Coins are sometimes used, hammered deep into the tree trunk; however, the practice of tying pieces of cloth to the tree may also qualify, although this is more often directly associated with nearby clootie wells as they are known in Scotland and Ireland or Cloutie or Cloughtie in Cornwall. Culloden has an example of a clootie well in nearby woods.

Madron Well (SW446 328) is a Cloutie well in Cornwall with the same practice of tying cloth, and as it rots, the ailment disappears. ancreed (SW446 328) and Alisia Wells (SW393 251) are other Cornish Cloughtie wells where this ritual is carried out. It is likely that an offering is also being made to the tree spirit, as elsewhere, the ritual is to place objects into water, so here they are hedging their bets and effectively making an offering to both.

Offerings of alcohol

There are parallels here with wassailing where the Wassail Queen is lifted up into the boughs of the apple tree, where she places toast that has been soaked in Wassail from the Clayen Cup as a gift to the tree spirits to ensure good luck for the coming season's crop and to show them the fruits of what they created the previous year.

Involving other offerings

Ashen tree, ashen tree,
Pray buy these warts of me,

This was a rhyme one had to sing whilst sticking a pin first into one's warts and then into the tree[6].

The Lam Tsuen Wishing Trees are located in Hong Kong near the Tin Hau Temple in Lam Tsu. Two banyan trees are frequented by tourists and the locals during the Lunar New Year. Previously, they burnt joss sticks, wrote their wishes on joss paper tied to an orange, and then threw them up to hang in these trees, believing that if the paper successfully hung onto one of the tree branches, their wishes would come true.
The Wish Tree at Balloch in Scotland
The Wish Tree on Calton Hill, Edinburgh viewed on Beltane Eve (April 30)

In Glasgow's Hidden Garden at Pollockshields and at the Kagyu Samye Ling Monastery, Scotland, a number of trees have been planted onto which people can tie white labels, onto which they have written their wishes.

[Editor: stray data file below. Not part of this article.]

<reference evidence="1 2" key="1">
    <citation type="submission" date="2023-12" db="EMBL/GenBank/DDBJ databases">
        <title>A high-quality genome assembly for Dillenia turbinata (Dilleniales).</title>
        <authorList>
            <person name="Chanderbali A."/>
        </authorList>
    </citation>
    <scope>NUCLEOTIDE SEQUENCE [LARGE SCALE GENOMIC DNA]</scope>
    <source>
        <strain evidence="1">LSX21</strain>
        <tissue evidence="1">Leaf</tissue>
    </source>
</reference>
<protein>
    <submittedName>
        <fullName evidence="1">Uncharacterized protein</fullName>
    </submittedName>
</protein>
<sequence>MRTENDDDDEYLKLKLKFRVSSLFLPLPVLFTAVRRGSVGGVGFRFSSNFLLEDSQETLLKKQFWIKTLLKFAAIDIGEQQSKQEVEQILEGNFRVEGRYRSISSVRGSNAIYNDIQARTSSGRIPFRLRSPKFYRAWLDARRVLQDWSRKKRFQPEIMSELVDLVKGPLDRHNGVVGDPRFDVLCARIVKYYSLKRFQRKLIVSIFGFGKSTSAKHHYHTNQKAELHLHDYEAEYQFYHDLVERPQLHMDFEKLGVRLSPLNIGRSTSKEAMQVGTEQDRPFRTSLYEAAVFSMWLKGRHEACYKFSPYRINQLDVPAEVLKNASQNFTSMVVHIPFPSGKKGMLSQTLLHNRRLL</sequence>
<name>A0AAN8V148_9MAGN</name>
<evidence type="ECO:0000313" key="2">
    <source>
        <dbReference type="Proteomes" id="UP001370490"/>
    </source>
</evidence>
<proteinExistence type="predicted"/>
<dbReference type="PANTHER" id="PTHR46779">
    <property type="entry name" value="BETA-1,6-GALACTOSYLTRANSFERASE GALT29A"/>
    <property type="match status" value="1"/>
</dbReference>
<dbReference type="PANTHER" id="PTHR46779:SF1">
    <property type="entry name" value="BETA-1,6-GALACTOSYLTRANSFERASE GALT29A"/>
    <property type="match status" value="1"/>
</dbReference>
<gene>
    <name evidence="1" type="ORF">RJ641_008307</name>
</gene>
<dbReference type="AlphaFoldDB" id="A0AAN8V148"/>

Eglinton Castle estate, now Eglinton Country Park, has had a Wish Tree for many years. This tree is a yew on an island in the Lugton Water, now left high and dry due to the weir giving way.

The Christmas tree is often quoted as being a pagan symbol connected with tree worship, clearly linked with good luck achieved through offerings (decoration) to and veneration of special trees.

Charles Darwin encountered a tree in modern-day Argentina called Walleechu, which was regarded by the Native Americans as a god. The tree was festooned with offerings such as cigars, food, water, cloth, etc., hung from the branches by bright strips of coloured thread.

A number of Wish Trees have been set up to make a wish for the environment, such as at the Loch Lomond and the Trossachs National Park‎ Centre at Balloch in Scotland. People make their wish for and pledge to help the environment and tie the wish label to the tree.

Wish or Kissing trees in British folklore and other cultural traditions

In Hindu mythology, the banyan tree is also called kalpavriksha, meaning "wish- fulfilling tree", as it represents eternal life because of its seemingly ever-expanding branches.

The Wishing Tree or Kissing Tree was made at Christmas or Yuletide before pine trees were introduced by Prince Albert of Saxe-Coburg and Gotha in 1840. An evergreen bough was hung with apples, sweetmeats, and candles and decked with ribbons representing wishes.

At the summit of the Fereneze Braes in Neilston, Renfrewshire, Scotland, there was an old hawthorn, well known locally as "The Kissing Tree". The story goes that if a young man could drive a nail fully into the thorn tree with a single blow, then he would be entitled to "ae fond kiss" on the spot from his sweetheart. Success in the task was considered proof of his suitability as a good suitor for the young lady. The original tree fell in around 1860, but in 1910, a replacement was said to exist. Driving a nail into the tree may link the custom with that of driving coins into trees as noted above.

In parts of Yorkshire, a tree with two spreading branches which also formed a bower over the point of branching, was known as a Wish Tree by children who would climb onto the junction and make a wish.

Haunted Devil Tree urban legends perpetrate a type of folklore, endlessly circulated by word of mouth, repeated in news stories and distributed by e-mail.

Or you can search the internet for more on haunted trees here now!